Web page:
As practitioners in the medical arts, physicians must sometimes go beyond medicine to save lives. They draw from resources in their heart and soul. Some doctors are brave enough to reference faith—a silent force written on their hearts. That describes Stephen Dudley, M.D., a doctor in Shoreline, Wash., who was recently profiled by AAFP News, a newsletter serving members of the American Academy of Family Physicians. For his time-strapped colleagues who must balance the demands of medical bureaucracy against the needs of troubled patients, prayer is sometimes considered a luxury at best or a time-waster at worst. Dudley uses prayer as an essential refocusing tool to remind him of what he’s here for.
“I sometimes pray on my way to work, and when something stressful happens at work, I may pray silently,” he told AAFP News. “It’s important for your work to have purpose, because if work loses its significance, that quickly affects the spirit. … I try to focus on the fact that I am about the Master’s business. It’s my calling. I don’t work for the University of Washington, insurance companies or patients, but rather, I see myself as being in the service of the King.”
Dr. Dudley’s role model is the physician who came to cure humanity’s mortality. Christ described his mission for the Pharisees when they accused him of consorting with the worst of humanity’s sinners:
“Those who are well do not need a physician, but the sick do. I did not come to call the righteous but sinners.”
That describes all of us. And just as Dr. Dudley prays silently to continuously assess God’s will for him, God stays on call for all sinners suffering in the silence of their hearts. If each of us would use such silent interludes to discern our own purpose, each single line of our non-verbal obedience to that discernment could become part of a network, as God tells us through the prophet Jeremiah in Sunday’s first reading (Jer 31:31-34):
I will place my law within them and write it upon their hearts; I will be their God, and they shall be my people. No longer will they have need to teach their friends and relatives how to know the LORD. All, from least to greatest, shall know me, says the LORD.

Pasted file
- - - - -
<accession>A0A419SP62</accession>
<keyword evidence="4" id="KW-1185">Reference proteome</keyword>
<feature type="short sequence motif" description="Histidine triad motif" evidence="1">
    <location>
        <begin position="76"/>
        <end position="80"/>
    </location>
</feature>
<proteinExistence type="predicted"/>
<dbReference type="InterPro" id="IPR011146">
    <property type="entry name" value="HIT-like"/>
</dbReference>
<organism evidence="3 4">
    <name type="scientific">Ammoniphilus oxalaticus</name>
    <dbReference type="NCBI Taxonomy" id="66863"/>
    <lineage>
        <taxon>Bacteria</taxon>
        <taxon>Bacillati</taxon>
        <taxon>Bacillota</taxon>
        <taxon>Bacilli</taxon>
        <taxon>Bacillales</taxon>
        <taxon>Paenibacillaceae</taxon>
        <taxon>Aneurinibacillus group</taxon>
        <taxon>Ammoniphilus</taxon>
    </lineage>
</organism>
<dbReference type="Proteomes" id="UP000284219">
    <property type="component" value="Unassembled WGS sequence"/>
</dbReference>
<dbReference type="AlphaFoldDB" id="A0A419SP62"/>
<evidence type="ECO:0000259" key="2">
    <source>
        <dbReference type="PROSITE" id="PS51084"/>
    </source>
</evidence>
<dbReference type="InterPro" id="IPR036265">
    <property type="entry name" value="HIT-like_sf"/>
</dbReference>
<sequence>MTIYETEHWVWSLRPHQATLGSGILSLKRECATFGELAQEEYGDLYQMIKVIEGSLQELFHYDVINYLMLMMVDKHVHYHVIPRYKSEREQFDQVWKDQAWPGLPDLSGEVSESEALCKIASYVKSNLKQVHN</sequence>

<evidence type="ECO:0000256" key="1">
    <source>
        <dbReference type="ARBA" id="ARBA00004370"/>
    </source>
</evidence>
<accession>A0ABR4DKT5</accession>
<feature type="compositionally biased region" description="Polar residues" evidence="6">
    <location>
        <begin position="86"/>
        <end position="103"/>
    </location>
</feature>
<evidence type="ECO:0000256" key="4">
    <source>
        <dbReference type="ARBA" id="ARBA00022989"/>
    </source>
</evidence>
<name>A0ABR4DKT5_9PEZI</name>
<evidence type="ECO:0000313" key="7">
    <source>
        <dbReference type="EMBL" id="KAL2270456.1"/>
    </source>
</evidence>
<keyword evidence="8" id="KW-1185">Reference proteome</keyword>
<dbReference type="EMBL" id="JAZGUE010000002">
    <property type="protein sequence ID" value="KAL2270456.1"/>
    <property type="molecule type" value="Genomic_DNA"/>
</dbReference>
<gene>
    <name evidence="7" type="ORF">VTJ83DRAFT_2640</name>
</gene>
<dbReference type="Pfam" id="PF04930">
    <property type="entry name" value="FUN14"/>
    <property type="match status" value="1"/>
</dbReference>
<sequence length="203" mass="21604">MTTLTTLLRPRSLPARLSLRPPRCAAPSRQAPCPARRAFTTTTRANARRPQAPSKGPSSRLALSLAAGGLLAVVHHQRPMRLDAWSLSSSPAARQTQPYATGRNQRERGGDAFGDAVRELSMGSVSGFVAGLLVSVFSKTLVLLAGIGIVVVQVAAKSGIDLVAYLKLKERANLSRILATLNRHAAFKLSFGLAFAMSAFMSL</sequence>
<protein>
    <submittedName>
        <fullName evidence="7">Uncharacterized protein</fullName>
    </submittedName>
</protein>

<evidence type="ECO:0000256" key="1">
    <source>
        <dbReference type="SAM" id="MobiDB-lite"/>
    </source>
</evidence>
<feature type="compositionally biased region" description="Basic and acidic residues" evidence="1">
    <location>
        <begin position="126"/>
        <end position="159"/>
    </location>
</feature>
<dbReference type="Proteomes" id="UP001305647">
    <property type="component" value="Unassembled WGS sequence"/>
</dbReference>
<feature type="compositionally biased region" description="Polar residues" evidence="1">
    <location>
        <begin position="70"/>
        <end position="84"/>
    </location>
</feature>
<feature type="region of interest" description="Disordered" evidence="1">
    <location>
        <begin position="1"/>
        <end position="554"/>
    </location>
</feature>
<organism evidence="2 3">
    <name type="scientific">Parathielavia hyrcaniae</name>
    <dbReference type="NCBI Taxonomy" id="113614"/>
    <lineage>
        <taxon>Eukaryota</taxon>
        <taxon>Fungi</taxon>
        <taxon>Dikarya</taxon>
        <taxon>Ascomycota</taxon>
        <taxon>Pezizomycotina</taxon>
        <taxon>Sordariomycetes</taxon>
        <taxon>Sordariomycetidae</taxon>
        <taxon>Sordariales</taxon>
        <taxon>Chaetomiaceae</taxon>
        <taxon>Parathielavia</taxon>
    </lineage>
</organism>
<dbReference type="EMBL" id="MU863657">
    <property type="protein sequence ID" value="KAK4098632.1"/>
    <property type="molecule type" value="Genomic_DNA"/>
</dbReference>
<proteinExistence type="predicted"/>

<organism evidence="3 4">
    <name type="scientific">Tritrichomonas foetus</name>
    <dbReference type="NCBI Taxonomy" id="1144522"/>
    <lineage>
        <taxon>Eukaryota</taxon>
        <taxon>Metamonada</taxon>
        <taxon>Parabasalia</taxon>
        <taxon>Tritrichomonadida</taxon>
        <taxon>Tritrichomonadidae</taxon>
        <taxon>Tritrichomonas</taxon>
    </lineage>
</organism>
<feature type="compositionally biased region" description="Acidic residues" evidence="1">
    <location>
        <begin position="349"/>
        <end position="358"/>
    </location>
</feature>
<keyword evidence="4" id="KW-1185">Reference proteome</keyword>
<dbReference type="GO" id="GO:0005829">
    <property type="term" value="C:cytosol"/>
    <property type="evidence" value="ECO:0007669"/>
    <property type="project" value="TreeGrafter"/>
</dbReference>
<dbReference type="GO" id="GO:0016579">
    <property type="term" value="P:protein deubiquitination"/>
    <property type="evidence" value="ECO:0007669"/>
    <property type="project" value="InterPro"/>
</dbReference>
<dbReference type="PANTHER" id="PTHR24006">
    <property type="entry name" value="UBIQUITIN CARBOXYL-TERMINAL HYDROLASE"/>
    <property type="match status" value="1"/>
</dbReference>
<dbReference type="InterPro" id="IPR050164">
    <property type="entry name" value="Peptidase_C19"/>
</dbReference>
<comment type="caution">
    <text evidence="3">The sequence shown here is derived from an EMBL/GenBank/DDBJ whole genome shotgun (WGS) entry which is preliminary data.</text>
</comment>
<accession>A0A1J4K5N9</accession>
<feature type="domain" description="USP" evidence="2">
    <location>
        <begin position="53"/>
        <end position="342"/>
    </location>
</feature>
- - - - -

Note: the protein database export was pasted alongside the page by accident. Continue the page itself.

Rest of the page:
That’s because what starts as prayer eventually becomes a lifestyle. Dr. Dudley often prays when the stresses and challenges of his practice threaten to become too much for him. He takes comfort in the writings of St. Paul—particularly his letters to the Philippians, written while Paul was in prison “waiting to have his head lopped off by Nero,” Dudley told AAFP News. “That’s an amazing book,” Dudley continued. “Paul states ‘I can do all things through Christ who strengthens me.’ It’s hard to read St. Paul and not get something out of it.”
Prove it for yourself. Take a look at Sunday’s second reading, taken from Paul’s letter to the Hebrews (Heb 5:7-9). Paul goes well beyond his own suffering and explains the value of Christ’s suffering for us.
Son though he was, he learned obedience from what he suffered; and when he was made perfect, he became the source of eternal salvation for all who obey him.
As we strain in prayer to listen for God’s guiding voice, let’s remember Dr. Dudley’s example of making his life a prayer. He gets his answers at work, at home, and even while swimming in Puget Sound. Sunday’s gospel reading from John (Jn 12:20-33) tells us we will hear God’s voice in many ways, as Jesus tells the crowd witnessing his exchange with his disciples:
“I am troubled now. Yet what should I say? ‘Father, save me from this hour’? But it was for this purpose that I came to this hour. Father, glorify your name.” Then a voice came from heaven, “I have glorified it and will glorify it again.” The crowd there heard it and said it was thunder; but others said, “An angel has spoken to him.” Jesus answered and said, “This voice did not come for my sake but for yours. Now is the time of judgment on this world; now the ruler of this world will be driven out. And when I am lifted up from the earth, I will draw everyone to myself.”
Through this gospel Christ models how to pray when troubled. As we follow his example, our answer will come—maybe not as a voice, but in the process of treating someone else’s ills.